From studying in McKeldin to pursuing high-powered careers in D.C., these SOCY alumni and avid readers have stayed friends through it all.
When she chose to enroll in the University of Maryland’s graduate sociology program in 1993, California-native Amy McLaughlin had no idea she was about to meet lifelong friends.
McLaughlin came to the program because of her passion for studying social psychology and gender. She was drawn to the university’s women’s studies graduate gender certificate program and the sociology department’s in-house survey research shop.
Tallese Johnson and Mitali Sen, other graduate students in McLaughlin’s cohort, were drawn to sociology for other reasons. Johnson was eager to learn about social stratification and the intersection of gender, work and family while Sen wanted to better understand the social hierarchies she had noticed throughout her childhood in India and learn how to make the world more equitable.
The women bonded over their mutual love for sociology and made many other friends in the program who shared their interests.
“Since we were quite a large cohort of students, we experienced the same stresses and helped each other out. We worked hard, but we also socialized a lot,” Sen said. “We were also close with cohorts above and below us, and we would celebrate birthdays, go out for happy hours, do potlucks and more.”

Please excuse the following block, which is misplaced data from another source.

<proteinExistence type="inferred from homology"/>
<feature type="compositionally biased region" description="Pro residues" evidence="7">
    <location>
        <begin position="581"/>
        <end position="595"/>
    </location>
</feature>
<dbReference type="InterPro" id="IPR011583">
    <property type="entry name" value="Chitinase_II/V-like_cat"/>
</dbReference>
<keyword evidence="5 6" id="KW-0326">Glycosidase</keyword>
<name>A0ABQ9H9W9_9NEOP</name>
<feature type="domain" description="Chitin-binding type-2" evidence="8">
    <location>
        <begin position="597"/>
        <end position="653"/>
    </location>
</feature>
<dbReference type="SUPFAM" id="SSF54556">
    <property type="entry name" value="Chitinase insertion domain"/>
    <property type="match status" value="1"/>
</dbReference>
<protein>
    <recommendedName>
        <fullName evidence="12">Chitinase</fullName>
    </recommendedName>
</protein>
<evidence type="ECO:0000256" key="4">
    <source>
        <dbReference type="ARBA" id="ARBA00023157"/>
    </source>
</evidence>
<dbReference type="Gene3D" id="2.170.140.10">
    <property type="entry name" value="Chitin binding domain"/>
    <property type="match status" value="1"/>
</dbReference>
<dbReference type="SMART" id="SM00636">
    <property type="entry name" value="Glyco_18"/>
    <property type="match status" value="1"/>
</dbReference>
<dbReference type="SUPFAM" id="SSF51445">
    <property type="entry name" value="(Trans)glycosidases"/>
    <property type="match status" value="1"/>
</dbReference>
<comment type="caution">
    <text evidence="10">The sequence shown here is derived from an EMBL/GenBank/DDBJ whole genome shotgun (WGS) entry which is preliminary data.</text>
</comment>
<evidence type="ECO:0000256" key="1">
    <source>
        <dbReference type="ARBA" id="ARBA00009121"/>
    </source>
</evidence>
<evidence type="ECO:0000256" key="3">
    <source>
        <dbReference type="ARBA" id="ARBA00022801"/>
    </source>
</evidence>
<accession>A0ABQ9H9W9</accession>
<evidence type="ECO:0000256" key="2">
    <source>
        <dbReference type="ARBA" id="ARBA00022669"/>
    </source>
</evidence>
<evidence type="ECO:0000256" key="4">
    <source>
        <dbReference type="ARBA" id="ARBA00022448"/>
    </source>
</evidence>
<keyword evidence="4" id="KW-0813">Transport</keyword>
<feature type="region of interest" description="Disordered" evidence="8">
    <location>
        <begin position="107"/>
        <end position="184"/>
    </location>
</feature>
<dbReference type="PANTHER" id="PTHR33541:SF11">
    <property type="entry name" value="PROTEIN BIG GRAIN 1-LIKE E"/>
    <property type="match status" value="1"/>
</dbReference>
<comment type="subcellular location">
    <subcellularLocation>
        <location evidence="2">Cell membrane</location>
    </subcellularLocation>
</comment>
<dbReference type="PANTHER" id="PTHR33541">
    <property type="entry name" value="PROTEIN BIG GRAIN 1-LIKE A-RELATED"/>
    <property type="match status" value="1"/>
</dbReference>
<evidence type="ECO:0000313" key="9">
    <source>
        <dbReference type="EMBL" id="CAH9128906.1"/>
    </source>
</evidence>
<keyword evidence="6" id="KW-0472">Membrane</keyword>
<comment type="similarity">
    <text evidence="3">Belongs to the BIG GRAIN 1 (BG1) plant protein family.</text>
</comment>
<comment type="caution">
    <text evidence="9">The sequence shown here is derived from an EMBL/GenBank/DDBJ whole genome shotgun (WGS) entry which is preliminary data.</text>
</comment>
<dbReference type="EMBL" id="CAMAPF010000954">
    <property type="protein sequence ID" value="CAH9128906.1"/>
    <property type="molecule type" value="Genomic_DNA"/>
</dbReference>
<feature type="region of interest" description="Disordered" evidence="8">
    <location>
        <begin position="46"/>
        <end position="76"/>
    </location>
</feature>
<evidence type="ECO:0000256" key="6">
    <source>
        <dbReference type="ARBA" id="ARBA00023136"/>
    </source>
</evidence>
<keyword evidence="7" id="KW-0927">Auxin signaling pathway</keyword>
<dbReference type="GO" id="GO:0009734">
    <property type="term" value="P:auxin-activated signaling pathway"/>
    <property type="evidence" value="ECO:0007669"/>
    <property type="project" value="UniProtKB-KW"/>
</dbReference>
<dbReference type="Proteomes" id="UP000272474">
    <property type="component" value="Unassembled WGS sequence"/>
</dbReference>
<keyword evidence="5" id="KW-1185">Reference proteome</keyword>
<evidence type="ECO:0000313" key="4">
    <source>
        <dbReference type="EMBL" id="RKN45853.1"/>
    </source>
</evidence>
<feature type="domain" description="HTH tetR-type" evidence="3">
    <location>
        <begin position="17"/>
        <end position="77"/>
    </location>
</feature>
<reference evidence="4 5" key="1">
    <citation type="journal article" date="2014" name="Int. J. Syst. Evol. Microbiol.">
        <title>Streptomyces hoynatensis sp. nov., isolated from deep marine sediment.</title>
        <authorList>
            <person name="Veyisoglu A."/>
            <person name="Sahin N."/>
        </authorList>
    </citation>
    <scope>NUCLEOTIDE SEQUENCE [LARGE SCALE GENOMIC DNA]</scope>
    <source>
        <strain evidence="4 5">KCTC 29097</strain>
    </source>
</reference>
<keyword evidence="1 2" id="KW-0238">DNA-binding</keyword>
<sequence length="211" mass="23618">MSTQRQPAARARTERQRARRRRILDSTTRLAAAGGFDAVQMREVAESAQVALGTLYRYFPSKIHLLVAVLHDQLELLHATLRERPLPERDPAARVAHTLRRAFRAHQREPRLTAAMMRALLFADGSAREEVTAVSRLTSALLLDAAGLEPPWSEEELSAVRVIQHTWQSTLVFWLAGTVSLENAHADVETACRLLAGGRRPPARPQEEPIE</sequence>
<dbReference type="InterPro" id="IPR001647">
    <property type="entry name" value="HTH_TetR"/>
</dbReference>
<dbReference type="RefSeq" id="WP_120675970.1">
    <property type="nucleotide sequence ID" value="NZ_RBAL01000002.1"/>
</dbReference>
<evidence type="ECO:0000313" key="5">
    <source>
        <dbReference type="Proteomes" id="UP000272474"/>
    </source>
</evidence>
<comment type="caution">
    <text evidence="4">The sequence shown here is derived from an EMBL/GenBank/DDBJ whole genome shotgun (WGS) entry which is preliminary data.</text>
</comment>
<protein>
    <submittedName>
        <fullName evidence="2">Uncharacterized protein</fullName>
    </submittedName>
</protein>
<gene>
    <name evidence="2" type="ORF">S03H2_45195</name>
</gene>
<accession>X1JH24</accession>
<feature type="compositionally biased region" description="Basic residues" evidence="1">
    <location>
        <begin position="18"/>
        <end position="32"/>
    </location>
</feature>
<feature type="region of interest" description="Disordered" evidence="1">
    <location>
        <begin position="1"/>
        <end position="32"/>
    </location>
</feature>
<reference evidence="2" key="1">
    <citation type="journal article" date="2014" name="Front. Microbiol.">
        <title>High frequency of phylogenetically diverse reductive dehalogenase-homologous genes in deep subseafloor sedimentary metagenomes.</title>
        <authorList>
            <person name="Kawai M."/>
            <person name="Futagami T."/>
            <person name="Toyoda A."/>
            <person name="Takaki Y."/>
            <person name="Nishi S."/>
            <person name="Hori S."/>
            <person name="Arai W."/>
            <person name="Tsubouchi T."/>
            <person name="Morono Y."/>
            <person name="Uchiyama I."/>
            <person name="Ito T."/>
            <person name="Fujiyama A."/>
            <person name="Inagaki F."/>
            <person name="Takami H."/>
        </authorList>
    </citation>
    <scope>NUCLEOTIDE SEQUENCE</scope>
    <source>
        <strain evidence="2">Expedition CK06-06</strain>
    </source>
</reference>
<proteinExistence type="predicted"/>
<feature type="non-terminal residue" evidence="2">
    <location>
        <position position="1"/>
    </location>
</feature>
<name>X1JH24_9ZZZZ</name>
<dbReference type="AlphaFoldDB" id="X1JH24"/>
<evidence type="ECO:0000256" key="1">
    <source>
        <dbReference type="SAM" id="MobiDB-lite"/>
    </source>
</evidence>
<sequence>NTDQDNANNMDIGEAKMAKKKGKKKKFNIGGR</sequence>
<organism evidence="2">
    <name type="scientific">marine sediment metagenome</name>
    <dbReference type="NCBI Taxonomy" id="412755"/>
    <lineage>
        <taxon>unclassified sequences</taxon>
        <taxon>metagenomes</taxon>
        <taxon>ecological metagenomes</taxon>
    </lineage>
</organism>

Because she did not have the time or means to travel home to California for every holiday, McLaughlin even began a tradition of hosting Thanksgiving dinners for everyone in the program.
Johnson said the friends she made at Maryland shaped her experience. “We all came from different places and didn’t really know anyone else in the area, so we developed dear and long lasting friendships,” she said.
Many of the students stayed in the area after earning their degrees because Washington D.C. boasted a plethora of jobs in their field. This was rare, Johnson said, as most post-graduate students usually disperse across the country to pursue different careers.
By 2004, many women from McLaughlin, Johnson and Sen’s cohort still kept in contact but also found themselves wrapped up in their busy personal lives. “A lot of us had kids the same year and we could feel our lives going in different directions,” McLaughlin said. “We didn’t want to lose touch.”
To strengthen their friendships and stimulate their analytical minds, the women decided to form a book club. Thus, the “Covergirls” were born. The group began with seven women, all of whom overlapped at some point in graduate school at UMD. They began meeting monthly and reading whatever book that particular month’s host chose.
Sometimes, the host would cook meals in accordance with the book she chose to add more flair to the discussion. “When we read ‘Snow Flower and the Secret Fan’ we ate Chinese,” Sen explained. “When we read ‘Song of the Cuckoo Bird,’ we had Indian. When we read ‘A Thousand Splendid Suns,’ we ate kebabs.”